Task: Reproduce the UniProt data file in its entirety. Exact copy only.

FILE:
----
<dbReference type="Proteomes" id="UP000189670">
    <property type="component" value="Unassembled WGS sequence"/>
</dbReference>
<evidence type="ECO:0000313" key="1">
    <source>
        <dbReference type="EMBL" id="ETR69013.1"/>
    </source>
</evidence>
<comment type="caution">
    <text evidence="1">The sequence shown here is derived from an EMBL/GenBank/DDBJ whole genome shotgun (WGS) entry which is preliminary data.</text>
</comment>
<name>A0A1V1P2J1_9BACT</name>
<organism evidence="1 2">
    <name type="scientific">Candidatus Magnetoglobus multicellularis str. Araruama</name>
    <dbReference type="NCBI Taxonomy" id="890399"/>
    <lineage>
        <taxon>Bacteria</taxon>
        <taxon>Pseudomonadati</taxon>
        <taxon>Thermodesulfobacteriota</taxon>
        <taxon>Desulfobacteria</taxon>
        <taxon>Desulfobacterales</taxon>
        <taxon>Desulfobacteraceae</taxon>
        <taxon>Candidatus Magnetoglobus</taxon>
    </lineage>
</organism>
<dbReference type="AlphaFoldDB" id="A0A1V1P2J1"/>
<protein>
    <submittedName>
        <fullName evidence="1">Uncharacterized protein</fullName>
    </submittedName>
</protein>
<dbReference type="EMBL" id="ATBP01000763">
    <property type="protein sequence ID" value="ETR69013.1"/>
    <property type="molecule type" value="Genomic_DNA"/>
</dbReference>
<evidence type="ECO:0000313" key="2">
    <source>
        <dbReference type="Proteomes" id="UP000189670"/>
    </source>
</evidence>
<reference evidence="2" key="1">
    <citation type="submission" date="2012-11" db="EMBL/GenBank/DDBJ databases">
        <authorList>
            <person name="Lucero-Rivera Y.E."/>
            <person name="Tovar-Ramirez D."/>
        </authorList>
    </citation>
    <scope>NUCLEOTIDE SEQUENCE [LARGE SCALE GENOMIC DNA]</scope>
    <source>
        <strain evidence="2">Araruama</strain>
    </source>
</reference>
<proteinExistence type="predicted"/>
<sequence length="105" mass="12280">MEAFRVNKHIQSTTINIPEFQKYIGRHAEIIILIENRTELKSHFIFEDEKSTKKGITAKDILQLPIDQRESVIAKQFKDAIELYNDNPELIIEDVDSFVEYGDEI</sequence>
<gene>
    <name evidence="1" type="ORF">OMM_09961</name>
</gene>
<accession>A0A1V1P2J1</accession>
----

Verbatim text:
<dbReference type="Proteomes" id="UP000189670">
    <property type="component" value="Unassembled WGS sequence"/>
</dbReference>
<evidence type="ECO:0000313" key="1">
    <source>
        <dbReference type="EMBL" id="ETR69013.1"/>
    </source>
</evidence>
<comment type="caution">
    <text evidence="1">The sequence shown here is derived from an EMBL/GenBank/DDBJ whole genome shotgun (WGS) entry which is preliminary data.</text>
</comment>
<name>A0A1V1P2J1_9BACT</name>
<organism evidence="1 2">
    <name type="scientific">Candidatus Magnetoglobus multicellularis str. Araruama</name>
    <dbReference type="NCBI Taxonomy" id="890399"/>
    <lineage>
        <taxon>Bacteria</taxon>
        <taxon>Pseudomonadati</taxon>
        <taxon>Thermodesulfobacteriota</taxon>
        <taxon>Desulfobacteria</taxon>
        <taxon>Desulfobacterales</taxon>
        <taxon>Desulfobacteraceae</taxon>
        <taxon>Candidatus Magnetoglobus</taxon>
    </lineage>
</organism>
<dbReference type="AlphaFoldDB" id="A0A1V1P2J1"/>
<protein>
    <submittedName>
        <fullName evidence="1">Uncharacterized protein</fullName>
    </submittedName>
</protein>
<dbReference type="EMBL" id="ATBP01000763">
    <property type="protein sequence ID" value="ETR69013.1"/>
    <property type="molecule type" value="Genomic_DNA"/>
</dbReference>
<evidence type="ECO:0000313" key="2">
    <source>
        <dbReference type="Proteomes" id="UP000189670"/>
    </source>
</evidence>
<reference evidence="2" key="1">
    <citation type="submission" date="2012-11" db="EMBL/GenBank/DDBJ databases">
        <authorList>
            <person name="Lucero-Rivera Y.E."/>
            <person name="Tovar-Ramirez D."/>
        </authorList>
    </citation>
    <scope>NUCLEOTIDE SEQUENCE [LARGE SCALE GENOMIC DNA]</scope>
    <source>
        <strain evidence="2">Araruama</strain>
    </source>
</reference>
<proteinExistence type="predicted"/>
<sequence length="105" mass="12280">MEAFRVNKHIQSTTINIPEFQKYIGRHAEIIILIENRTELKSHFIFEDEKSTKKGITAKDILQLPIDQRESVIAKQFKDAIELYNDNPELIIEDVDSFVEYGDEI</sequence>
<gene>
    <name evidence="1" type="ORF">OMM_09961</name>
</gene>
<accession>A0A1V1P2J1</accession>